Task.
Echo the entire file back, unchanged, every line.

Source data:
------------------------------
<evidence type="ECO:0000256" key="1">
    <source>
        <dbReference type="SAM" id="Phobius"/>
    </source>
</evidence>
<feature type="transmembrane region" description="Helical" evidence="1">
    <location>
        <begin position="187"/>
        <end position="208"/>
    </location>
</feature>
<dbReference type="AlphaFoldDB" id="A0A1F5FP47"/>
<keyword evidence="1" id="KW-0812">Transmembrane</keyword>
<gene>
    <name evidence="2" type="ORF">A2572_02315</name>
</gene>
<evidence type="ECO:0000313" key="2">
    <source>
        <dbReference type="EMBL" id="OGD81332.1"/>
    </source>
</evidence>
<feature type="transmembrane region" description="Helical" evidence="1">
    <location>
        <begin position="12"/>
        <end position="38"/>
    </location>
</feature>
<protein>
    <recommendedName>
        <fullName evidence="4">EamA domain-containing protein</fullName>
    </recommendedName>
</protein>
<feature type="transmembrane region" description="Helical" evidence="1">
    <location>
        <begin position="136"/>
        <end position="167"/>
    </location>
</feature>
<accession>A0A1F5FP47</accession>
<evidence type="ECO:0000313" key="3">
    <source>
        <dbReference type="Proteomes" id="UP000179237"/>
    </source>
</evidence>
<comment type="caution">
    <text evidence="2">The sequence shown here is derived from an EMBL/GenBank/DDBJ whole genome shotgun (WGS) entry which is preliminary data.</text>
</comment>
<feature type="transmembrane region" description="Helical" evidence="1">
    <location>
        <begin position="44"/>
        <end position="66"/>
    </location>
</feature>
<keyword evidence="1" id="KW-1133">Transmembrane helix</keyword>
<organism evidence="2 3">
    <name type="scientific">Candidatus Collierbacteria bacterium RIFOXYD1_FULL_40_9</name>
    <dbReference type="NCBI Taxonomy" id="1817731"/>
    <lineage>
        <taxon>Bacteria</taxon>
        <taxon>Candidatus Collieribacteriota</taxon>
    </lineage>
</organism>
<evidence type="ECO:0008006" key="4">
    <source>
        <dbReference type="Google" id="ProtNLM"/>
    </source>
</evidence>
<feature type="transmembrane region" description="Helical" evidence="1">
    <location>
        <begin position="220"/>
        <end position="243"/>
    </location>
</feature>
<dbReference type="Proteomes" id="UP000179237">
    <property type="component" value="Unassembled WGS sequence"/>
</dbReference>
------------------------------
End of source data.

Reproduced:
<evidence type="ECO:0000256" key="1">
    <source>
        <dbReference type="SAM" id="Phobius"/>
    </source>
</evidence>
<feature type="transmembrane region" description="Helical" evidence="1">
    <location>
        <begin position="187"/>
        <end position="208"/>
    </location>
</feature>
<dbReference type="AlphaFoldDB" id="A0A1F5FP47"/>
<keyword evidence="1" id="KW-0812">Transmembrane</keyword>
<gene>
    <name evidence="2" type="ORF">A2572_02315</name>
</gene>
<evidence type="ECO:0000313" key="2">
    <source>
        <dbReference type="EMBL" id="OGD81332.1"/>
    </source>
</evidence>
<feature type="transmembrane region" description="Helical" evidence="1">
    <location>
        <begin position="12"/>
        <end position="38"/>
    </location>
</feature>
<protein>
    <recommendedName>
        <fullName evidence="4">EamA domain-containing protein</fullName>
    </recommendedName>
</protein>
<feature type="transmembrane region" description="Helical" evidence="1">
    <location>
        <begin position="136"/>
        <end position="167"/>
    </location>
</feature>
<accession>A0A1F5FP47</accession>
<evidence type="ECO:0000313" key="3">
    <source>
        <dbReference type="Proteomes" id="UP000179237"/>
    </source>
</evidence>
<comment type="caution">
    <text evidence="2">The sequence shown here is derived from an EMBL/GenBank/DDBJ whole genome shotgun (WGS) entry which is preliminary data.</text>
</comment>
<feature type="transmembrane region" description="Helical" evidence="1">
    <location>
        <begin position="44"/>
        <end position="66"/>
    </location>
</feature>
<keyword evidence="1" id="KW-1133">Transmembrane helix</keyword>
<organism evidence="2 3">
    <name type="scientific">Candidatus Collierbacteria bacterium RIFOXYD1_FULL_40_9</name>
    <dbReference type="NCBI Taxonomy" id="1817731"/>
    <lineage>
        <taxon>Bacteria</taxon>
        <taxon>Candidatus Collieribacteriota</taxon>
    </lineage>
</organism>
<evidence type="ECO:0008006" key="4">
    <source>
        <dbReference type="Google" id="ProtNLM"/>
    </source>
</evidence>
<feature type="transmembrane region" description="Helical" evidence="1">
    <location>
        <begin position="220"/>
        <end position="243"/>
    </location>
</feature>
<dbReference type="Proteomes" id="UP000179237">
    <property type="component" value="Unassembled WGS sequence"/>
</dbReference>